- So if your link is www.campaigntrackly.com and your source is Twitter.com, then your new unbreakable link will look like this:
- Go ahead, try the link – you will see that you are again taken to our homepage and the code you added did not break anything and did not change your experience. The only change that happens is with my analytics tool – this link just told my Google Analytics that someone used Twitter to come to our homepage:). So if I look later, I can find out that actually, I had two people who tested the link above.
- By medium – medium has a lot of uses. Most frequently, it is used to segment traffic from the same source – for example, if you are running unpaid (organic) versus paid tweets on Twitter, you want to split your traffic by paid versus unpaid.
- You will use ?utm_medium= and your link will look something like this:
- Notice, that when you use more than one UTM tags, you use the “&” to glue them together. You only use the “?” once – before the first UTM code.
- You will use ?utm_medium= and your link will look something like this:
- By term – a term also has a lot of uses. Creative marketers have learned to use it in segmenting email components, banner components and so much more. Most generally, it is used to segment traffic by keyword.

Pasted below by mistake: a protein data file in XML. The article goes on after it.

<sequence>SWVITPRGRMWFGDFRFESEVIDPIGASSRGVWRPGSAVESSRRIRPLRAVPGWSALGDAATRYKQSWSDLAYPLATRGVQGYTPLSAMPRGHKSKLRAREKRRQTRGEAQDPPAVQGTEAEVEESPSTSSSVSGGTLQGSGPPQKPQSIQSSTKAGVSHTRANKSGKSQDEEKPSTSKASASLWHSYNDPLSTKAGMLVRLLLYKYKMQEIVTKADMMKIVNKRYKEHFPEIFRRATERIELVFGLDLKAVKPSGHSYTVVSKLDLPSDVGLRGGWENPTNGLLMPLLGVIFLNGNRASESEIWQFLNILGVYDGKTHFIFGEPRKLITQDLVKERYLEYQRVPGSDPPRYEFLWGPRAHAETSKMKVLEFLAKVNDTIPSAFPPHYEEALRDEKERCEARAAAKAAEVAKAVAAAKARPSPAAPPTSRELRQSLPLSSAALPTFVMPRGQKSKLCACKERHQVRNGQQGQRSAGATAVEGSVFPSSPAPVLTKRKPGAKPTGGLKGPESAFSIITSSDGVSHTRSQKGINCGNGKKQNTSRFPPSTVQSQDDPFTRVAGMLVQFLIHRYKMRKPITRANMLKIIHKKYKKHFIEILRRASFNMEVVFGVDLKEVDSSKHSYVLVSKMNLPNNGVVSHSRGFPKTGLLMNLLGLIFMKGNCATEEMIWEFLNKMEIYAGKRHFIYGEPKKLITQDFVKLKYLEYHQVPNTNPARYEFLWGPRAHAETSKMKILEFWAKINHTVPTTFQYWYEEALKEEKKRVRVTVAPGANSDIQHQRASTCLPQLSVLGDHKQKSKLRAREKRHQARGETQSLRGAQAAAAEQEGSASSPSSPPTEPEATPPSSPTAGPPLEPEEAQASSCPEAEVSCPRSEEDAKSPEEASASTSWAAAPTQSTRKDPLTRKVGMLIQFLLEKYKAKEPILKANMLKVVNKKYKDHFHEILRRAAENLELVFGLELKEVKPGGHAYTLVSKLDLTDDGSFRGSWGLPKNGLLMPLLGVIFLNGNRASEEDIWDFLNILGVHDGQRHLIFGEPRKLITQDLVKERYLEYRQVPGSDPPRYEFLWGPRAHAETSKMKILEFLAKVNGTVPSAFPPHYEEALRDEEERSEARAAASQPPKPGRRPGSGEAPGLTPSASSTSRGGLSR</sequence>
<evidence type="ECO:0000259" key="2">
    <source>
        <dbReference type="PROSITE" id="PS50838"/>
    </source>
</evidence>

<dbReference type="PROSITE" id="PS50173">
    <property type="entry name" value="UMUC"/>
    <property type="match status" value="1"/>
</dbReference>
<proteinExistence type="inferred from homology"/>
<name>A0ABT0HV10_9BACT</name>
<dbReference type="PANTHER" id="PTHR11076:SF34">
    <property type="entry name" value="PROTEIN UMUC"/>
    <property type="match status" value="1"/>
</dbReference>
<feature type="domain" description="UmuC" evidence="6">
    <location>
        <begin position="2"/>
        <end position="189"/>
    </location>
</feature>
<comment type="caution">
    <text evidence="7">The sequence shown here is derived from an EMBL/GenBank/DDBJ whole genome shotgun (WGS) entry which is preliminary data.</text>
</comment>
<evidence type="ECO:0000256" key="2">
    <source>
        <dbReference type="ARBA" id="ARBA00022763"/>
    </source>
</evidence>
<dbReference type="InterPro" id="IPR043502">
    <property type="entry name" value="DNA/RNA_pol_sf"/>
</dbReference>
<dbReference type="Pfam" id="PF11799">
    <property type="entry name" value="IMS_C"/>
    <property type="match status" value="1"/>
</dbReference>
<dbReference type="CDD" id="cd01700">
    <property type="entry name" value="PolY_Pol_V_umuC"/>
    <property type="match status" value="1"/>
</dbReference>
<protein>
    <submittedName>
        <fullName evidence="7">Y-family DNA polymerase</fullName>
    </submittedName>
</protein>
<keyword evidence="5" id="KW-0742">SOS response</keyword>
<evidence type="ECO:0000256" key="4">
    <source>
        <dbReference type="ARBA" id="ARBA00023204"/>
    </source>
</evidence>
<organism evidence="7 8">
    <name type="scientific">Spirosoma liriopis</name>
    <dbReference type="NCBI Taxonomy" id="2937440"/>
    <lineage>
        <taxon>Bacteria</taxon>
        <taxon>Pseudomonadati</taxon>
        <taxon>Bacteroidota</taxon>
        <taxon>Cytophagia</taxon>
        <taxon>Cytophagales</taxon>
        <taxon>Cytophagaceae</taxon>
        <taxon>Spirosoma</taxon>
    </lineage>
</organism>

- The way to do it is to use the code ?utm_term=your-keyword if you are using it by itself, or &utm_term=your-keyword when it is being added next to other UTMs.
- By content type – content segmentation is most frequently used in campaigns that feature more than one assets – for example, if you have a multi-asset campaign, where you are promoting a landing page, a blog, and an infographic – you want to know which asset generated the highest traffic for your campaign.
- The way to implement this is to use the ?utm_content= code at the end of your web address and add your content type next to it.
- The same rules are valid here as well – if you only use one tag, you always start with “?”. Every next tracking code is being added to the “&”.